Published by the Students of Johns Hopkins since 1896
April 14, 2024
pq-2022-23-kwan-srijomkwan-guest-column

At the beginning of my sophomore year, when I got off my taxi after 24 hours in airports and on flights, I discovered that my dorm had burned and the water damage from the firefighting rendered my room unlivable. 

Most people living in on-campus housing this year know about the Scott-Bates Commons fire. I count myself among the more fortunate cases because my 16-hour flight had been delayed and there was a traffic accident on the way to campus, which meant I hadn’t moved in yet when the fire happened and damaged many students’ property. I was promptly taken to the Inn at the Colonnade via shuttle, and, overall, the worst thing that happened was the stress of having to move in after classes had picked up.

During this period, minimalism helped me for the umpteenth time in my life.

After 10 days sharing a hotel room with my roommate — a room not designed for any significant period of habitation — we finally moved in to our dorm. On that day, I had an 11 a.m. class and a packed schedule. Since the move-in only started at 10 a.m., I knew I had very limited time to get all my stuff over and settled.

As an international student, moving has always been stressful because I have no driver’s license, can’t rent a car, have no family to help me and don’t know enough to tell which commercial services are safe to use yet.

But on this occasion, because I didn’t own much, I was able to carry my things to Scott-Bates Commons in two trips, one on foot and another filling two seats on a shuttle. In an hour, I had gotten my keys, moved in and was ready for the day. That night, the unpacking took only an hour or so.

This may seem like a small benefit to a lot of people; I save some stress when I move, but so what?

However, as a person who lives with depression, minimalism has been indispensable to me. It stands to greatly benefit others as well. To me, minimalism is an investment; I spend a lot of effort at once to declutter, as well as small amounts of effort consistently to maintain a clutter-free life, but I am repaid in dividends on the stress, time and money I am able to save.

Chores become easier. Laundry is quick and efficient. Cooking is easier when nothing threatens to fall out of cabinets. It is easy to clean floors when nothing needs to be picked off of it first. Cleaning the bathroom is streamlined. Picking out clothes requires less effort. I barely lose things or forget where things are. No extra storage is needed to keep everything organized.

The thing that helped me the most was the fact that, even after weeks of crazy midterms or extended sickness, it’s almost impossible for things to get super messy. There just was not enough stuff to make that happen.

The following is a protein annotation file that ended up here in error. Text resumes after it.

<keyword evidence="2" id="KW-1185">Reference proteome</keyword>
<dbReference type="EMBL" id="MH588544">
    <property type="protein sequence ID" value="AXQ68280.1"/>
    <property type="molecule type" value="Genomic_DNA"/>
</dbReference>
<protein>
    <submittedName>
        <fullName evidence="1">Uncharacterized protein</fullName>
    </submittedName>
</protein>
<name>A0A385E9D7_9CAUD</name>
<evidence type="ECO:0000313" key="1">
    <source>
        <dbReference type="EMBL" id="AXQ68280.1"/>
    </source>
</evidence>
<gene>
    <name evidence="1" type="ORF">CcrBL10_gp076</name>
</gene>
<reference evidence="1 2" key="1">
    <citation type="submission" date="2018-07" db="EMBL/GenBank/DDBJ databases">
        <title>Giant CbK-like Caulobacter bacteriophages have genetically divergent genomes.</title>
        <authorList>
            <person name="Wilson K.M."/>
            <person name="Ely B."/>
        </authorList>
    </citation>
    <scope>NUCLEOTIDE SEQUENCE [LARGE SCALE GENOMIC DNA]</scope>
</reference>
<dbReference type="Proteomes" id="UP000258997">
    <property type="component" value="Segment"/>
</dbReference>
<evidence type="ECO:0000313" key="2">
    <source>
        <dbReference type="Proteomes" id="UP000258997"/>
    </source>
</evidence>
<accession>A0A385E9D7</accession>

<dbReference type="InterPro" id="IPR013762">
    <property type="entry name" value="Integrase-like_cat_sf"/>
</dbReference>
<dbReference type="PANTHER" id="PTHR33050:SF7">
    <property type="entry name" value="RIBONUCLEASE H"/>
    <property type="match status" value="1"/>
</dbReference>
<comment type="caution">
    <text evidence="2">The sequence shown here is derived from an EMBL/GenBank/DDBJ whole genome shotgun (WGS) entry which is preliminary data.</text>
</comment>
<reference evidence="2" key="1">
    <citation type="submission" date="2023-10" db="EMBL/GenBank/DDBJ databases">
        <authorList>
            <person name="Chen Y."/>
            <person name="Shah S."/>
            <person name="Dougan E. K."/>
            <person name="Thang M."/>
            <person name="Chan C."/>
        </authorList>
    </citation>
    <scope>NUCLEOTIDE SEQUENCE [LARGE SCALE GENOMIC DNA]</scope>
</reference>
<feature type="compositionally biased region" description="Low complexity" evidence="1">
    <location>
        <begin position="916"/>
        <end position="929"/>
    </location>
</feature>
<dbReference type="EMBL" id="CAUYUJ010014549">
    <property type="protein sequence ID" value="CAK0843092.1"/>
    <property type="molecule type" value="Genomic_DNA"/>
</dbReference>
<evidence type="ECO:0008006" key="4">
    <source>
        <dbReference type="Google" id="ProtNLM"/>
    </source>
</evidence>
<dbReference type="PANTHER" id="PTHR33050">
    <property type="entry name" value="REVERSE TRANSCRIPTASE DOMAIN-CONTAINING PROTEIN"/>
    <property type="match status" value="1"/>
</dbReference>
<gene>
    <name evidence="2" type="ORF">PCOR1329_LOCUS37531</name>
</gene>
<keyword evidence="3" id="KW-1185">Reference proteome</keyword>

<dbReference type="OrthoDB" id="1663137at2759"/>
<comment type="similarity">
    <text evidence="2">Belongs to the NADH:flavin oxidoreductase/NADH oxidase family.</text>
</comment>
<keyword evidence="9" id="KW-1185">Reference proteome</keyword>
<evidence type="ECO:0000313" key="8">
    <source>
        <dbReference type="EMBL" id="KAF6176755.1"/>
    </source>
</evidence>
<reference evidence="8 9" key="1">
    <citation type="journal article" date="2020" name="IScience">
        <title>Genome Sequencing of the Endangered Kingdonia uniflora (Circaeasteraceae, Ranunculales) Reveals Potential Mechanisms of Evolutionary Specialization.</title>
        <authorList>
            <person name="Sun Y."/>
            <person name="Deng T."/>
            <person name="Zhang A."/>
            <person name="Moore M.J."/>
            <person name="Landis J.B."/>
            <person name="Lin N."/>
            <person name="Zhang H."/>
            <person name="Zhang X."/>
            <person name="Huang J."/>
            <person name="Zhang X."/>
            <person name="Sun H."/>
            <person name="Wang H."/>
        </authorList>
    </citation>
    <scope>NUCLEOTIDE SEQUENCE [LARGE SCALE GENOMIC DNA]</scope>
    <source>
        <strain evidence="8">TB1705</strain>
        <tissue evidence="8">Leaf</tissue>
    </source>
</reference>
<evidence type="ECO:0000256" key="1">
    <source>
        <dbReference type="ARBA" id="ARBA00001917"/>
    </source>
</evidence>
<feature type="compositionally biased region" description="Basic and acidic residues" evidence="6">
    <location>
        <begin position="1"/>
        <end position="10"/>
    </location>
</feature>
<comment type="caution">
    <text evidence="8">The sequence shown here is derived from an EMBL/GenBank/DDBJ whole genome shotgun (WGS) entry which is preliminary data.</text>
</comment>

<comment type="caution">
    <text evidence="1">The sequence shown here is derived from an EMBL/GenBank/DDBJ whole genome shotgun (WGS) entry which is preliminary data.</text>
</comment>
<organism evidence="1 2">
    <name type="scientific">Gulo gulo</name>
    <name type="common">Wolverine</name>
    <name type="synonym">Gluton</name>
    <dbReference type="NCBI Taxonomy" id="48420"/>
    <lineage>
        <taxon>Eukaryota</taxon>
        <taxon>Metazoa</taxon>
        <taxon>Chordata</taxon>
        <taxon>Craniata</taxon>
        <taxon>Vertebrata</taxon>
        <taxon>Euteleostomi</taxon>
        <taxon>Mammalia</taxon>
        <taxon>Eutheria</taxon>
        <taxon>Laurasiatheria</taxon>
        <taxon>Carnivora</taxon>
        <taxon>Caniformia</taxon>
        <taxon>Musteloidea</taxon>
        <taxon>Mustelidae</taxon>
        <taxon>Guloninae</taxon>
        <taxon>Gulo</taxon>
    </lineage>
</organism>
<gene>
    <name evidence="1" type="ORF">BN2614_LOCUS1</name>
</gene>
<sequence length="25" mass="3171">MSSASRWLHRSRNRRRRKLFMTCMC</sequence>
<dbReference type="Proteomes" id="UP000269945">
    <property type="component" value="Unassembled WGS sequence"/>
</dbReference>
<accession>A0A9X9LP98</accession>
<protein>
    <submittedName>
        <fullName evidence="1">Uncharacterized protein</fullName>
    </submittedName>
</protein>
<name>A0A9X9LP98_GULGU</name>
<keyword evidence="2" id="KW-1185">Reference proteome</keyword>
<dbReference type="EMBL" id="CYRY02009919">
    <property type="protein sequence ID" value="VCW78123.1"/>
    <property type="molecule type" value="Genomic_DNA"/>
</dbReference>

Even through months-long depressive episodes, no matter how busy things get or how difficult life becomes, minimalism helps me ensure that my living space is hygienic and supportive, ready to be pristine again whenever I can muster some effort to get life back together.

Instead of falling into chaos or dragging me back, my personal space can be a springboard where I can create an upward spiral any time things get hard.

I discovered minimalism in high school when I was living five days a week on campus and spending the weekends at my aunt's house nearby. Managing two living spaces that were not entirely my own and two sets of items that I couldn’t carry back and forth was stressful, so I was looking for a way to minimize that stress and manage things better.

That’s when I came across Joshua Becker’s book The Minimalist Home. Although it was written more for homeowners and not teenagers in my situation, that book was life changing for me.

As a girl, I’ve always felt the pressure to be more neat and tidy than my brother and my male classmates. Whenever my space grows messy, I would think it’s my fault that I can’t keep it up. I should clean more, organize better and be a better person. 

But this mentality only creates resentment and makes upkeep even harder. Minimalism taught me that it is not necessarily my fault or that I’m doing something wrong — it’s just that I have too much stuff to manage.

So I started shopping less and less and decluttering or donating my things. After a couple years of practice with that, I started applying minimalism to my digital space, work and hobbies, being more intentional about what I choose to spend my time on.

I didn’t know then that minimalism would help me through high school, depression, my move to the U.S. with my two suitcases and a backpack and would continue to help me navigate the crazy-packed life at Hopkins by minimizing the effort that I have to spend on unnecessary work. 

I understand that minimalism might not be for everyone, but, if any of this resonates with you, I’d encourage you to check minimalism out because it has been life-changing for me. Maybe it will be for you too.

If you are interested, The Minimal Mom, Matt D’Avella and Clutterbug are some of my favorite minimalism and organization YouTube channels that helped a lot in my minimalism journey. 

Kwan Srijomkwan is a sophomore from Phichit, Thailand majoring in Cognitive Science.


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